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Next, Estella tells Rachel about her own hard life. As a teenager, she got married to run away from her abusive stepfather. Then, she got divorced, had several children, and moved through a series of failed relationships and unfulfilling jobs. Eventually, she became a truck driver, which let her have interesting adventures all across the U.S. She went to therapy, stopped dating abusive men, and finally built up her self-esteem.
Estella’s difficult life helps explain how she manages to find so much empathy for her passengers. While she lived through even more personal turmoil than Rachel, their underlying issues appear to be similar: both of them struggle to find meaning in life through their relationships and work. So, the fact that Estella overcame her issues by learning to love herself offers hope that Rachel will be able to do the same.
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Estella’s experience is the basis for her advice to passengers: she knows that everyone can always change their lives for the better, as long as they admit “that [they] might have to lose to win.” Rachel admits that she’s struggling to accept her own insecurities—she can’t stop thinking about Sam and wondering if they should try to get back together. One day, she calls him, but she can’t find the courage to speak, so she hangs up.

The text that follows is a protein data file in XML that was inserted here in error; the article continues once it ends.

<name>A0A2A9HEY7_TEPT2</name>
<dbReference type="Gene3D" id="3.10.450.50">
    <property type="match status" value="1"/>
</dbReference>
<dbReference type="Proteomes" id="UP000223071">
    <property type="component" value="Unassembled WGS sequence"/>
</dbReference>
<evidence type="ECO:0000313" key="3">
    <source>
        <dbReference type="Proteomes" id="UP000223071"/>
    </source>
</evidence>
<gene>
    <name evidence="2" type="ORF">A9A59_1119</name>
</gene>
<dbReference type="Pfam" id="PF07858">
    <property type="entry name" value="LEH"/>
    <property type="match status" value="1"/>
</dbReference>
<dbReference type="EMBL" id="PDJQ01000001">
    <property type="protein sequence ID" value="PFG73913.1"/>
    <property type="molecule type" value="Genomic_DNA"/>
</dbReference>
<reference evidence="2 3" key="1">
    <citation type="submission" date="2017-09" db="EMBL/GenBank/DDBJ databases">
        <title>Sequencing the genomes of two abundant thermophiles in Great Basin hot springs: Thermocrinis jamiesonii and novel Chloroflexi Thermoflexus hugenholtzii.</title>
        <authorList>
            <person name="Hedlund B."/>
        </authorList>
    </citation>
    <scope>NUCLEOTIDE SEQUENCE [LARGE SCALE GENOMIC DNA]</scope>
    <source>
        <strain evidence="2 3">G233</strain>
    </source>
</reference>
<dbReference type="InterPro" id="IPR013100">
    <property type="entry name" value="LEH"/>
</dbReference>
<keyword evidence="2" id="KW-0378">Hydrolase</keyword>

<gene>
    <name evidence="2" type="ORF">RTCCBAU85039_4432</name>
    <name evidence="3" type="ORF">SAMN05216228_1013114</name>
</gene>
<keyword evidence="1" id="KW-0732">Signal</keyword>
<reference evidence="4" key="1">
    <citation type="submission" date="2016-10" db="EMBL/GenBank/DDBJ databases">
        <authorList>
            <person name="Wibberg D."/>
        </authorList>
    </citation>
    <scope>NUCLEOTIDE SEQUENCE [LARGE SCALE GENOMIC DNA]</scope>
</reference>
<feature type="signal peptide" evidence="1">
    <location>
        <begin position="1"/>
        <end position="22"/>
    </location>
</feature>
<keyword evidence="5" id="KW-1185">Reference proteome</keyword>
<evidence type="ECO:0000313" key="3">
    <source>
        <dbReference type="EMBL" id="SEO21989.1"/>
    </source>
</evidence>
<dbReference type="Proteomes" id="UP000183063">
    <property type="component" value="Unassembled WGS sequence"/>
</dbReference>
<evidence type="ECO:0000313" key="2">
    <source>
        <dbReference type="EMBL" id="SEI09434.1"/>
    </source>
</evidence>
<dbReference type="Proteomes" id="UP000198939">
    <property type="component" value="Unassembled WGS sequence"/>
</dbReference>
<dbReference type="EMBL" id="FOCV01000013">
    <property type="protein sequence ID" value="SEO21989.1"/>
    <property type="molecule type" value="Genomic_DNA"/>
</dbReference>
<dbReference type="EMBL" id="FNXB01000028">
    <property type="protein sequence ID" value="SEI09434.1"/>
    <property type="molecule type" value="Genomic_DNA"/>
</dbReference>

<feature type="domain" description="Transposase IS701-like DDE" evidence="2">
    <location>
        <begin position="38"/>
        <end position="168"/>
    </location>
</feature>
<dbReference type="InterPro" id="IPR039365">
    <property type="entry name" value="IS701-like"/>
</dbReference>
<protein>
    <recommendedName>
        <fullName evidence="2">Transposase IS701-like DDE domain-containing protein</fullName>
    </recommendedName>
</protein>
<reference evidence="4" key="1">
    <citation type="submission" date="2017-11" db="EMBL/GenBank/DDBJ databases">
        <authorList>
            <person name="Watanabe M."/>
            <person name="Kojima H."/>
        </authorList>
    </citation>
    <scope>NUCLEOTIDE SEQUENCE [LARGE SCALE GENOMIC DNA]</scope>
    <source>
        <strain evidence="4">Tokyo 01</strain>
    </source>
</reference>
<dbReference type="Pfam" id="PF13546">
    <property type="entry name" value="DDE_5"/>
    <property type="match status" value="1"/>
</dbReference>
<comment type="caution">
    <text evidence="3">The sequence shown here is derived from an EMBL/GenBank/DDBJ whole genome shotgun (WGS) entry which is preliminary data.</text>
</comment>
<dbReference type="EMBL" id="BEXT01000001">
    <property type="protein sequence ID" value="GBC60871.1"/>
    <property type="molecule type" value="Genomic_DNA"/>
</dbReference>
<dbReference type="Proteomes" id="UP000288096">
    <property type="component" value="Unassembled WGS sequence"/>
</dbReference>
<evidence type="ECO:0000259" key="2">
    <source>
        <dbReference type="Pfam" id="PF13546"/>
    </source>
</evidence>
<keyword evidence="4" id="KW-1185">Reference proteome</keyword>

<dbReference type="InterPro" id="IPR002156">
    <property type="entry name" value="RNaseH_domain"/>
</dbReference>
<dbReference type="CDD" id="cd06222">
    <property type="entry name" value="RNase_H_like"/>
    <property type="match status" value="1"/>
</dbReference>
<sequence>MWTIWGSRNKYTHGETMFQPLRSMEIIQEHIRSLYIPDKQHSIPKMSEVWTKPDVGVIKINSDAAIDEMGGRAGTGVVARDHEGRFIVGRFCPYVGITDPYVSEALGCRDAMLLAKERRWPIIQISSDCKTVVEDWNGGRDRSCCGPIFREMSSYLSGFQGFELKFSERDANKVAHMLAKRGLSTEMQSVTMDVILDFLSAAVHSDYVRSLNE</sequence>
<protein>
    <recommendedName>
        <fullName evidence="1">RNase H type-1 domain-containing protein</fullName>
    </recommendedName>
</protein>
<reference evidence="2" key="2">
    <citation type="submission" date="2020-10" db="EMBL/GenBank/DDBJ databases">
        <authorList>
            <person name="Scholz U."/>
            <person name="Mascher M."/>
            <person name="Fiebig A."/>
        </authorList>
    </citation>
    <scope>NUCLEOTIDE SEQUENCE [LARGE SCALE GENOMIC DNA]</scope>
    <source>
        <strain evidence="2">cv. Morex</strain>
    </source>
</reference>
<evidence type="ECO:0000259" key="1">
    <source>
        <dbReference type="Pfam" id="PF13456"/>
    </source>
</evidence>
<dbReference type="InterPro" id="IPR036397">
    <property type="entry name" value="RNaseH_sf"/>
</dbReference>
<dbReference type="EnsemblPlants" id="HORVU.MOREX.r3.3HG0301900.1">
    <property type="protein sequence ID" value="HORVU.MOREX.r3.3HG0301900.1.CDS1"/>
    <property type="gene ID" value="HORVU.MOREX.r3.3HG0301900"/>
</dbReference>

Like Jacob, Tim, and Rodolpho, Estella has learned her particular virtues because of her own trials in life, and she uses her powerful social position as a driver to pass on these virtues to others. Her central message is that people have to accept risks and vulnerability in order to gain the benefits of relationships and love. Rachel immediately sees how this speaks to her own situation—in fact, she has even more to learn from Estella than Beth does.
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As Rachel listens to the bus passengers’ conversations, she feels her fears and frustrations briefly melt away. Then, a woman boards and asks if her ex has ridden the bus—he still harasses her whenever they ride at the same time. Beth explains that he already got off, and Estella offers to help set him up with someone else, but the woman says she wouldn’t want anyone else to have to deal with him.
Rachel’s feeling of comfort and camaraderie suggests that Estella’s bus serves is a valuable public space. But the woman who worries about her ex shows that there’s also a downside to public spaces—they aren’t always safe or inclusive unless the people who run them deliberately make them that way. (This is true for people with disabilities as much as it is for women.) This passenger’s concerns echo Rachel’s own fear of failed relationships and foreshadow the series of conflicts that she recounts in the next few flashback chapters.
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All the passengers are women, and they all start talking about men and relationships. Rachel wonders if this is the kind of communal life that Americans used to have in the past, and she realizes that she doesn’t want to go back to her lonely writer’s life in her empty apartment. But at just the same moment, Beth tells her it’s time to get off, and they descend catch their next bus.
The women’s conversation clearly shows Rachel why public space is so valuable: it gives people the opportunity to share stories, make connections, and empathize with one another. In other words, buses are an antidote to loneliness—and they also give Rachel the context she needs to truly see how she has chosen loneliness over community.